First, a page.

Architecture in the time of covid

Matthew Lloyd_resize

Adaptation is in the profession’s DNA which means however uncertain the future we can be hopeful, writes Matthew Lloyd in the first of a new series

There is a new term beginning. However, this year it is very different. After 18 months of stress and strain, we are settling into a new pattern of work.

I cannot imagine an architectural practice that hasn’t had great difficulties over covid. Everyone was frightened at the beginning. Staff have been sick or suffered real fear and anxiety. Workloads crashed overnight. Productivity has changed. Firms will have survived in their own ways. Some have been completely at home since it all began; others will have eked onwards in the office in tiny numbers, only evacuating entirely in April 2020 and January 2021.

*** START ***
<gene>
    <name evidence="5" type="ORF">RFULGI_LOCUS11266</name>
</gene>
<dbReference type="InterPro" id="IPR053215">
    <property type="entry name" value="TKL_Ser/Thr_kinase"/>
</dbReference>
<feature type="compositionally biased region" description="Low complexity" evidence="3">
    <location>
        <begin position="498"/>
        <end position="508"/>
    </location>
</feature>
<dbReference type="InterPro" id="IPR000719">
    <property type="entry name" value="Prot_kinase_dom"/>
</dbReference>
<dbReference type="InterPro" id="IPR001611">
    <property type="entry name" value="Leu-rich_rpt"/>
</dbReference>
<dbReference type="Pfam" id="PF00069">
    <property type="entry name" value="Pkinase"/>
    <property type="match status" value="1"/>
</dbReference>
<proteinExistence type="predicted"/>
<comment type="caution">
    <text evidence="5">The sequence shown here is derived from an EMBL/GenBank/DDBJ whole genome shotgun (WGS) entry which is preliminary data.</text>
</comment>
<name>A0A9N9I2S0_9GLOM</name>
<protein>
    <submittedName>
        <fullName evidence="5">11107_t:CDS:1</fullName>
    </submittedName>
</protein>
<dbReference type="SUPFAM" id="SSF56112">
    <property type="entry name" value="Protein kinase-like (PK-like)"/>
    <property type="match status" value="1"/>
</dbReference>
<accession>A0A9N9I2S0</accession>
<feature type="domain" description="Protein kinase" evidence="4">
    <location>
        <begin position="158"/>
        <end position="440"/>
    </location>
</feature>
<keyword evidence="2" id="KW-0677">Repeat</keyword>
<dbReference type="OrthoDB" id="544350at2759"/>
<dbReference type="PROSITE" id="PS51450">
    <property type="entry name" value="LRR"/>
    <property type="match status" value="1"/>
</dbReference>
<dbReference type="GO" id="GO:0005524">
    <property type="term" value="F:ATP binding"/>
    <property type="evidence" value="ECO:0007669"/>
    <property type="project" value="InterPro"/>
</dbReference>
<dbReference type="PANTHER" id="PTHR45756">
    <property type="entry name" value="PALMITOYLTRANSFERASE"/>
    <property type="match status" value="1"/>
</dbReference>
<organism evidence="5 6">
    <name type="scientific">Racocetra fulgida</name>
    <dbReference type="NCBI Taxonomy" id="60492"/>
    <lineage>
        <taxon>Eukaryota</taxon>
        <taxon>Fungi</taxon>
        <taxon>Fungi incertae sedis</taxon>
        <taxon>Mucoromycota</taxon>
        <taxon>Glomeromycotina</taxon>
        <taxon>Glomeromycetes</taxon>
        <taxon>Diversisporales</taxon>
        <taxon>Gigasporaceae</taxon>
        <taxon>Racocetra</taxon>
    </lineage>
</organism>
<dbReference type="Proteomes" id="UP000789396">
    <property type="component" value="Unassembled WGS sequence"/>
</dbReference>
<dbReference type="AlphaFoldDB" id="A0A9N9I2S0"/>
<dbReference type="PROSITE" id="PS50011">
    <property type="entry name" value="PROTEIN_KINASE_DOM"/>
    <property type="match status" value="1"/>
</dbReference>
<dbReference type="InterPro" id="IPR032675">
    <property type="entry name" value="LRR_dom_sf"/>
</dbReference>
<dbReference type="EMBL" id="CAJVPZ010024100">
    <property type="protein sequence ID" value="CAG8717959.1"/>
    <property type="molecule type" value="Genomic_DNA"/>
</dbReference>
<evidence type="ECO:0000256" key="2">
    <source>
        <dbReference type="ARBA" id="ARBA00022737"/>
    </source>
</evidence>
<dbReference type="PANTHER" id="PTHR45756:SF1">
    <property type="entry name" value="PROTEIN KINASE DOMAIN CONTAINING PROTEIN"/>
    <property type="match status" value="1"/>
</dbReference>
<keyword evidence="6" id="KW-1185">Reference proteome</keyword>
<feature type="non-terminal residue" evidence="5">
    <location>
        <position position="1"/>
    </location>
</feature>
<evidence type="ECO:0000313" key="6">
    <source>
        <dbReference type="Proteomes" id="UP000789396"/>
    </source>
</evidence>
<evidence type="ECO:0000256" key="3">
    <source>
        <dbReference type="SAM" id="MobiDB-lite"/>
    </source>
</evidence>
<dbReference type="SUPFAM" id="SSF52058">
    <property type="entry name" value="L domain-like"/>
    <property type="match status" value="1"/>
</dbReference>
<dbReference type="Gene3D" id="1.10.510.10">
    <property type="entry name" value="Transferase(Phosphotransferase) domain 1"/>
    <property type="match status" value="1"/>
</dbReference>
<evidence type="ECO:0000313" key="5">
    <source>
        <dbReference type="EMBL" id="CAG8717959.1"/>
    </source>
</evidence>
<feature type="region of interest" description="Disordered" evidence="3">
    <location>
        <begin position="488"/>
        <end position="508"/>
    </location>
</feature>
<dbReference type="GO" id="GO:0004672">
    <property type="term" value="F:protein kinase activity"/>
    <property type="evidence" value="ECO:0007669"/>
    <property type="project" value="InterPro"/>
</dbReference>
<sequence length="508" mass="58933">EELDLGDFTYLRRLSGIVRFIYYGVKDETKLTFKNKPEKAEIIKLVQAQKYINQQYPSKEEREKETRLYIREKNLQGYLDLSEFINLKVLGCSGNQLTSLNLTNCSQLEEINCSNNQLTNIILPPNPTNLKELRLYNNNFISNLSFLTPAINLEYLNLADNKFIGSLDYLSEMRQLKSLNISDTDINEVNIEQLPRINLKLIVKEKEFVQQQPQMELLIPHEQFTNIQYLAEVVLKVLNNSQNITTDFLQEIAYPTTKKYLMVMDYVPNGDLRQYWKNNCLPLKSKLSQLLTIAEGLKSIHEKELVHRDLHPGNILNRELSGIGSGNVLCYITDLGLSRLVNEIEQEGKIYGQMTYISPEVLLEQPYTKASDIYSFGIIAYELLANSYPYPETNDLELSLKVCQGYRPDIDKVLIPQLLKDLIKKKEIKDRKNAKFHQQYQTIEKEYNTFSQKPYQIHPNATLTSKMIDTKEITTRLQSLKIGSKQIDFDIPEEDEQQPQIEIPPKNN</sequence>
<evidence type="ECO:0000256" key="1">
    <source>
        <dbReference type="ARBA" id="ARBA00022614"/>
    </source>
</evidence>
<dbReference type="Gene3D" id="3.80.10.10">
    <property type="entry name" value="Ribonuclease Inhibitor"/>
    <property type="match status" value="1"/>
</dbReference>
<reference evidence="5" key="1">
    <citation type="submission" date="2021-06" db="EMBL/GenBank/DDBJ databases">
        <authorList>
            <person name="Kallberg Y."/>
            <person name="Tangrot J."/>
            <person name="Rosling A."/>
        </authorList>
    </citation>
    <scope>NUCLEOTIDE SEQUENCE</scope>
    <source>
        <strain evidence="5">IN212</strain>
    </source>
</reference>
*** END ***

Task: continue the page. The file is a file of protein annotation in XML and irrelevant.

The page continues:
Most architects are now drifting back to the office – although I do sense rather slowly. Meetings with clients are tentatively starting again, in small groups, like pioneers, with windows left wide open. Generally, we are not a commuting profession, so returning to the office is an obvious thing for us to do. Unlike our co-consultants who mostly seem to commute long distances from the suburbs or countryside, we tend to live much closer to where we work. We believe in the city and the town as viable places to be. We like to cycle to work, or even walk in. In these ways we are a progressive lot. We are hard-working, committed types: working online does not naturally suit this profession.

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